Raw Material Market Continues To Face Critical Challenges

By David Savastano, Ink World Editor | 10.09.09

As 2002 heads into the final quarter, it is clear that the year has not brought the hoped-for gains that were anticipated after the recession in 2001. Rather, as the country grew wary after a number of major corporations collapsed amid what can be best described as questionable accounting practices, the economy has remained sluggish.

The printing industry, in particular, remains slow. In Market Watch on page 16, a recent survey by the Printing Industries of America shows the average printer’s profit to have fallen to 1 percent, the lowest it has been in 30 years. As such, key suppliers to the printing industry, including ink companies, are finding that they are being called upon to further hold or reduce prices.

Ink companies are continuing to do what they can to hold their costs down, by watching their overhead and containing costs wherever possible. They are finding that they have no alternative but to call upon their own suppliers to help share the burden, which is one of the messages that can be found in our “Raw Material Report,” beginning on page 91.

However, there are also other pressures that are being brought to bear on key suppliers to the ink industry. In the middle of August, the price of a barrel of crude oil rose to $29.84. As oil prices increase, the cost of petroleum-based products such as ethylene and polypropylene that can impact the prices of resins, varnishes and additives. Considering the political volatility in key oil-producing regions, the future for crude oil prices remains uncertain.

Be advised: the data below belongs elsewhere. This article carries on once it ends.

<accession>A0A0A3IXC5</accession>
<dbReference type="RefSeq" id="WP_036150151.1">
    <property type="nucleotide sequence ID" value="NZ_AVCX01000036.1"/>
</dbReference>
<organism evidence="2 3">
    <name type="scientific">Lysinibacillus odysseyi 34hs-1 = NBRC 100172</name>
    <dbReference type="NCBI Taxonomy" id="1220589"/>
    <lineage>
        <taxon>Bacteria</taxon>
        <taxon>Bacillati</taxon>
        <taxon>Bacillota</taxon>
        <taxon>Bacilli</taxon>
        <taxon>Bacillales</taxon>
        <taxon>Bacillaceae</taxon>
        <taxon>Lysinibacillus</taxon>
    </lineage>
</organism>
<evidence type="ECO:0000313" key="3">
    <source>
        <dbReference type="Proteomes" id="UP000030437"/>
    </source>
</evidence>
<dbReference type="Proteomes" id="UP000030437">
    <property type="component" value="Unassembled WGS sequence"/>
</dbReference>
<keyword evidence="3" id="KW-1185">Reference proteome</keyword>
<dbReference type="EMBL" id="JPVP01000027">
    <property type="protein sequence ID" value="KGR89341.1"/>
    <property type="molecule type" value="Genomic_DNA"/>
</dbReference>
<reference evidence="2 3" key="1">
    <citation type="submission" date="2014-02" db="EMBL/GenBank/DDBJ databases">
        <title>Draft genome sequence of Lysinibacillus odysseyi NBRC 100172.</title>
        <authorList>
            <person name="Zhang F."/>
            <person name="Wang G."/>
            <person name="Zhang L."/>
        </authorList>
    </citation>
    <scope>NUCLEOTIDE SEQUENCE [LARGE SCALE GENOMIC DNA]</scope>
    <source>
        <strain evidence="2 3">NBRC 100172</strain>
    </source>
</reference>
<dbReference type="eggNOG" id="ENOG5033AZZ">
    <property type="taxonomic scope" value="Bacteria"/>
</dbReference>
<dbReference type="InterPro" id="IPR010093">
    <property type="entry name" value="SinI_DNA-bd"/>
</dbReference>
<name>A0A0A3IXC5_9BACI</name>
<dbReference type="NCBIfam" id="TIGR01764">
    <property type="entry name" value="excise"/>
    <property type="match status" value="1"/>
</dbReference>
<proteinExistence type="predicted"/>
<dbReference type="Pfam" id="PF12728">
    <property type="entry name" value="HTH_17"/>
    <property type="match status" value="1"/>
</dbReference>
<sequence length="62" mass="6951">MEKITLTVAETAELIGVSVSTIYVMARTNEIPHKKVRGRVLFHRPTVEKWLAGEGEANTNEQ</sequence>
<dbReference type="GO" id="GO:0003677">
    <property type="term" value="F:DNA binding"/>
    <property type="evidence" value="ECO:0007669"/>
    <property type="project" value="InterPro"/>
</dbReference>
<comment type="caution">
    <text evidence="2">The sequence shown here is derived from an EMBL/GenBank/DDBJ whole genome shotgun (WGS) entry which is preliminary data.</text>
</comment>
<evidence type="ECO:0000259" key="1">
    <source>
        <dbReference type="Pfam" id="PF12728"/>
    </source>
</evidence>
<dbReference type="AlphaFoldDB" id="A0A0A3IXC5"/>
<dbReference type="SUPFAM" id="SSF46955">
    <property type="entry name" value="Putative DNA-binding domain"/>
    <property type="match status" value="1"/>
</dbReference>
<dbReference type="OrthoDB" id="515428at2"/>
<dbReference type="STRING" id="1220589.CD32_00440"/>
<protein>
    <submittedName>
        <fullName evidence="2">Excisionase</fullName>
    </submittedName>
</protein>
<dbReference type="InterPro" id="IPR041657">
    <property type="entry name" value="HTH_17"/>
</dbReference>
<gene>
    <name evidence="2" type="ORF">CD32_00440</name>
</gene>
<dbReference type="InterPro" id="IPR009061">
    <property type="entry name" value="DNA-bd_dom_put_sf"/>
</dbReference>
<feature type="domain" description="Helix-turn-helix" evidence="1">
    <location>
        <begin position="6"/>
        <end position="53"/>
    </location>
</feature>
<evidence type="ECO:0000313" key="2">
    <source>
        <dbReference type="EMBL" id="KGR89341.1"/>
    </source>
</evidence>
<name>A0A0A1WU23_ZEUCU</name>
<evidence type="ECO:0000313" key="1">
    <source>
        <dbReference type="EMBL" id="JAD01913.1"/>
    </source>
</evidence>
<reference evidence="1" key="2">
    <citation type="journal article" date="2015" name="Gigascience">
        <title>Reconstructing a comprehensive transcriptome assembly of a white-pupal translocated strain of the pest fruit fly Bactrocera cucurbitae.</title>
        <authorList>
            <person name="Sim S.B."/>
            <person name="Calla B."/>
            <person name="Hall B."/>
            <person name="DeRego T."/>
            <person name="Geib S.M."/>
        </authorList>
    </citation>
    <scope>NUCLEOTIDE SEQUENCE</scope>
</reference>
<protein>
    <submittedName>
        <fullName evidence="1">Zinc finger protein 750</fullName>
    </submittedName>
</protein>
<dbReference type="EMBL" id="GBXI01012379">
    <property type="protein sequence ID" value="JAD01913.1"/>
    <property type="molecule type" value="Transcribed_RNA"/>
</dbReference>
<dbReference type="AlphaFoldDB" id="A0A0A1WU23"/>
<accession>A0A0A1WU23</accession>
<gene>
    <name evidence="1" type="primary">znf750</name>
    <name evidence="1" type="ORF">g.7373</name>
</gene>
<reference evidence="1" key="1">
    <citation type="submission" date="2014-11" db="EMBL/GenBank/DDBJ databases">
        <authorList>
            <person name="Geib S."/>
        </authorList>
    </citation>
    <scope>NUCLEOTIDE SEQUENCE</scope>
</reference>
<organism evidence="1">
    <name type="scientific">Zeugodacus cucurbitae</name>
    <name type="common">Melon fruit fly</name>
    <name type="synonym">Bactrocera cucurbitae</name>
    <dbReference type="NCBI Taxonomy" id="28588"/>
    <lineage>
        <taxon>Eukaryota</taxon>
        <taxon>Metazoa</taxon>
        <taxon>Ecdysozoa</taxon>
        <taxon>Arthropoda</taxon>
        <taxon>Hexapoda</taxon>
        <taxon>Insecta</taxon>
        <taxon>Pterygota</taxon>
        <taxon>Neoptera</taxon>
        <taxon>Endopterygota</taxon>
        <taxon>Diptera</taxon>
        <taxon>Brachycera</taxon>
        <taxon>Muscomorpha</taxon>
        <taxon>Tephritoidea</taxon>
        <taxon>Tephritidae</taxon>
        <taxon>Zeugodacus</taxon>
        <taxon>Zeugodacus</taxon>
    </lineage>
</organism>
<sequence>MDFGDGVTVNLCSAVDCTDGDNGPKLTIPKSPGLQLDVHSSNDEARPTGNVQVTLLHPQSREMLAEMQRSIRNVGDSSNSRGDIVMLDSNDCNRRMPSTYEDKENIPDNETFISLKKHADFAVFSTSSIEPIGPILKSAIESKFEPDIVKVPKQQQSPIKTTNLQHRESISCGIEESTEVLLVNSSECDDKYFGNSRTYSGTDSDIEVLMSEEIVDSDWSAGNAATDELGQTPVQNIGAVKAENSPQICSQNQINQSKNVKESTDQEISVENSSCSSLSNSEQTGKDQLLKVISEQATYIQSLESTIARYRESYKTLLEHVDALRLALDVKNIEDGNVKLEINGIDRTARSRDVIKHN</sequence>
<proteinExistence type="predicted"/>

For ink manufacturers, though, the price of pigments remains the most expensive ingredient. Right now, pigments are offering their own challenges.

As imported pigments continue to make gains in the marketplace, pigment prices are remaining low, but there is concern whether suppliers can maintain that level. Ultimately, the possibility exists that key suppliers may look to move away from producing pigments for the ink industry, which would have a significant long-term impact on the market. Interestingly, as the value of the U.S. dollar falls against other currencies, imported pigment producers may begin to feel the economic impact.

On top of these areas, there are other areas that are creating concerns: increased energy prices also adversely affect transportation costs, and other expenses are also accruing, such as increasing costs for meeting environmental standards.

All in all, it has been a difficult 2002 for ink companies, their customers and their suppliers, and only time will tell if a recovery may occur in the coming year.
David Savastano
Ink World Editor